Here are eight gym errors made by the 65+ crowd, both men and women, plus tips to avoid these mistakes.

As the population ages, more and more seniors are getting gym memberships.

Recapturing some youth is on their hot list, but also important is that of slowng down the aging process.

1     Skipping Warmups and Cooling Down

Shutterstock/Mladen Zivkovic

One of the most common mistakes people 65 and over make is neglecting proper warmup and cool-down routines.

You might be thinking that these approaches aren’t necessary due to the older person’s inability to exercise strenuously.

But as we age, our muscles and joints require more time to prepare for physical activity — even if it isn’t vigorous or intense.

Skipping these crucial steps can lead to injuries, strains and overall discomfort.

Tip: Incorporate gentle cardiovascular exercises like walking or stationary cycling for 5-10 minutes before starting the main workout.

After the workout, allow time for stretching and relaxation to cool down.

2     Overlooking Strength Training

Shutterstock/Mladen Zivkovic

Some seniors may focus solely on cardio exercises and overlook the importance of strength training.

Others don’t even do any cardio and spend all their gym time either in the whirlpool or bobbing around in the swimming pool.

Even for those who actually swim laps, this is no replacement for resistance training on dry land where gravity is in full force and effect.

Maintaining muscle mass is crucial for balance, joint health and overall functionality, especially in older age.

Tip: Include resistance training at least twice a week, focusing on major muscle groups.

Consult with a fitness professional to create a safe and effective strength training routine tailored to individual needs.

3     Using Incorrect Form

Improper form during exercises can lead to injuries, especially among older individuals.

This mistake is often the result of not seeking guidance from fitness professionals or attempting exercises beyond one’s capabilities.

Common mistakes I’ve seen among senior gym users include loading a machine too heavy, leading to bad form for the exertion, and then letting the weights “fly” back in place on the release.

Tip: Request assistance from gym staff or hire a personal trainer, even if just for a few sessions.

Ensure proper form and technique, gradually increasing intensity as strength and confidence improve.

4     Neglecting Aerobic Exercise

©Lorra Garrick

Some seniors will do weights but not any aerobic or cardio exercise — at least while they’re at the gym.

Certainly, it’s quite possible the ones whom are seen doing only strength training may have cardio equipment at home or prefer walking outdoors.

But many older people don’t do any cardio at all. Unless their doctor has told them that all forms of aerobics are bad for their joints, they absolutely need to be doing aerobics of some sort.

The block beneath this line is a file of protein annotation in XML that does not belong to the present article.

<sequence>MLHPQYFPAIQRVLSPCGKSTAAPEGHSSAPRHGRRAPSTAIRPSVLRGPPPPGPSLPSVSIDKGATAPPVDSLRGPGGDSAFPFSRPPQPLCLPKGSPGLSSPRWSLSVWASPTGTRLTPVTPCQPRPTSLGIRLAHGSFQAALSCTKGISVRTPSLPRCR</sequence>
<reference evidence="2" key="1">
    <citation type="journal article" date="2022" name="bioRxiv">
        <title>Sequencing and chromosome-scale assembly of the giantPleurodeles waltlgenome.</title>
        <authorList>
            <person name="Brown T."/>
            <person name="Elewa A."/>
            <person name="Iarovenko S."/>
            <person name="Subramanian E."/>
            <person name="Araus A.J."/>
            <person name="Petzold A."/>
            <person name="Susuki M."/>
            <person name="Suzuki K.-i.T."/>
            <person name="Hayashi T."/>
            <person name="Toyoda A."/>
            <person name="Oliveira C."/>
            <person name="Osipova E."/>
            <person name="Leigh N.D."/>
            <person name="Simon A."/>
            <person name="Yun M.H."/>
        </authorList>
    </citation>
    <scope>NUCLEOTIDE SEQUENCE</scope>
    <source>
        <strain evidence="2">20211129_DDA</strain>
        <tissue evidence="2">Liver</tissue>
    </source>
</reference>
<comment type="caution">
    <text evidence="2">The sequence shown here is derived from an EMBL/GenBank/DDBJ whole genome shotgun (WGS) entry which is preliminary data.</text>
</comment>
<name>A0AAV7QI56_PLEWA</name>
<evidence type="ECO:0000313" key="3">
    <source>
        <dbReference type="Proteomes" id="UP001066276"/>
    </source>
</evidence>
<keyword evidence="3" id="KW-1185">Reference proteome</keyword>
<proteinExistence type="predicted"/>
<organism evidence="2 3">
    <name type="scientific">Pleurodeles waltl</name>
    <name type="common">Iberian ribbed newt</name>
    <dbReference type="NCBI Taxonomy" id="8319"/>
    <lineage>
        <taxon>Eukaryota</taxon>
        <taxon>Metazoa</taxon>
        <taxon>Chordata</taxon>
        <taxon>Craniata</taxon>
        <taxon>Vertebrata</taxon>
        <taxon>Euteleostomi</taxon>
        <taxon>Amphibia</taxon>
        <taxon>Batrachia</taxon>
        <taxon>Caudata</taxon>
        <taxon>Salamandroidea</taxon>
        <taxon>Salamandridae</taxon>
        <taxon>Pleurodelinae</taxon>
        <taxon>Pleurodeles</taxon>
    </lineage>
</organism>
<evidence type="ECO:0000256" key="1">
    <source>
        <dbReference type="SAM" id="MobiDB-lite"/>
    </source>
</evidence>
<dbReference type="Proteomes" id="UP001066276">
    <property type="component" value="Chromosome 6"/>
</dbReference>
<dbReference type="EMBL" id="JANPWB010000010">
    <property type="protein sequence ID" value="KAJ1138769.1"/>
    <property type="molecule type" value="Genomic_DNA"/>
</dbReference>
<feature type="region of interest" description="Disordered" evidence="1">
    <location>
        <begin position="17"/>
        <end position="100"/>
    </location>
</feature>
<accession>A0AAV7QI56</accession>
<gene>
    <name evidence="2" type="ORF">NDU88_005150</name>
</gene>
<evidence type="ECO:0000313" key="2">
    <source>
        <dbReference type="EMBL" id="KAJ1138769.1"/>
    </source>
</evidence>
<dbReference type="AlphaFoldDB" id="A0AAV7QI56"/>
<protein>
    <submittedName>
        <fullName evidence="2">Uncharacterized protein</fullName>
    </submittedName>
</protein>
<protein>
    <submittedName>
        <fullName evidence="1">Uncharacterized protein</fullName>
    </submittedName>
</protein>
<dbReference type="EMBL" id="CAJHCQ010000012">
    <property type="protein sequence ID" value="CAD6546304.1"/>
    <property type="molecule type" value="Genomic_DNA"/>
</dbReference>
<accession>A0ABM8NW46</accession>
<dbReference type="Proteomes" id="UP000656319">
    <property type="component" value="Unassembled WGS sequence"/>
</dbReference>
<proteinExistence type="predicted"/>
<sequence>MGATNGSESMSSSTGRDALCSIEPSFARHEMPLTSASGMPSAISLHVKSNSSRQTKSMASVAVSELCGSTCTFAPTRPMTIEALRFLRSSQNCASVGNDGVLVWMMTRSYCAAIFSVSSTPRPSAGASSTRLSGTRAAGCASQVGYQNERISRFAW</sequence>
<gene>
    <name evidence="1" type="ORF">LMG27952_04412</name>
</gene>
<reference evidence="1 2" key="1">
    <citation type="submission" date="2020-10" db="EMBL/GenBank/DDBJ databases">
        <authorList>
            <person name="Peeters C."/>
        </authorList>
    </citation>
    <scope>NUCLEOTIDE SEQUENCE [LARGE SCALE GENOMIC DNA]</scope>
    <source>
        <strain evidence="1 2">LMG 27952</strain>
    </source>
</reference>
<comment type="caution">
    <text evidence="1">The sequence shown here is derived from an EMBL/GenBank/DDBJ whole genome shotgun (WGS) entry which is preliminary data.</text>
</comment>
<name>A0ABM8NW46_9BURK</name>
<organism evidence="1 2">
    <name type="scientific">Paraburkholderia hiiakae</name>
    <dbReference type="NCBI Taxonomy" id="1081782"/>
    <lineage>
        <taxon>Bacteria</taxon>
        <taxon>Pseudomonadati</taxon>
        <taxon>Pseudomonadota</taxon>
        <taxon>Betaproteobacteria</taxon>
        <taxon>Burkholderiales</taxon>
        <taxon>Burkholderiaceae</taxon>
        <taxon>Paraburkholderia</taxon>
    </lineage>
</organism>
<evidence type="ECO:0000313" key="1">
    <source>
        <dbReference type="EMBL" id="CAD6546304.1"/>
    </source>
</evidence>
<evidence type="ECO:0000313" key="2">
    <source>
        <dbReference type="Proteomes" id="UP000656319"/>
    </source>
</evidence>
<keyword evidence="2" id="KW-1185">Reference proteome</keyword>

5     Neglecting Balance and Flexibility

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Maintaining balance and flexibility becomes increasingly important as we age, yet many seniors neglect these aspects in their workout routines.

Poor balance can contribute to falls, while limited flexibility may lead to discomfort and reduced range of motion.

Tip: Integrate balance exercises like standing on one leg and flexibility routines such as yoga or tai chi into your workout plan.

These activities will not only improve your physical well-being but also enhance mental focus and relaxation.

6     Ignoring Individual Limitations


A common mistake is pushing oneself too hard or attempting exercises that are beyond individual capabilities.

Ignoring personal limitations can lead to injuries and discourage continued participation in physical activity.

Tip: Listen to your body and modify exercises to suit your abilities.

Progress gradually and communicate any concerns or physical limitations with fitness professionals who can tailor a program accordingly.

7     Not Staying Hydrated

Dehydration can be more common in older adults and can impact exercise performance and recovery.

Many seniors may not drink enough water during their workouts, increasing the risk of fatigue and overheating.

Tip: Stay hydrated before, during and after workouts.

Bring a water bottle to the gym and sip the water regularly, especially if engaging in longer or more intense exercise sessions.

8     Consistency and Patience


Some seniors expect immediate results or may become discouraged if progress is slower than expected.

Consistency and patience are key elements in any fitness journey, and expecting rapid changes can lead to frustration.

Tip: Set realistic goals, celebrate small achievements and understand that progress takes time.

Consistency in attending the gym and maintaining a regular exercise program are essential for long-term success.

Lorra Garrick is a former personal trainer certified by the American Council on Exercise. At Bally Total Fitness, where she was also a group fitness instructor, she trained clients of all ages for fat loss, muscle building, fitness and improved health.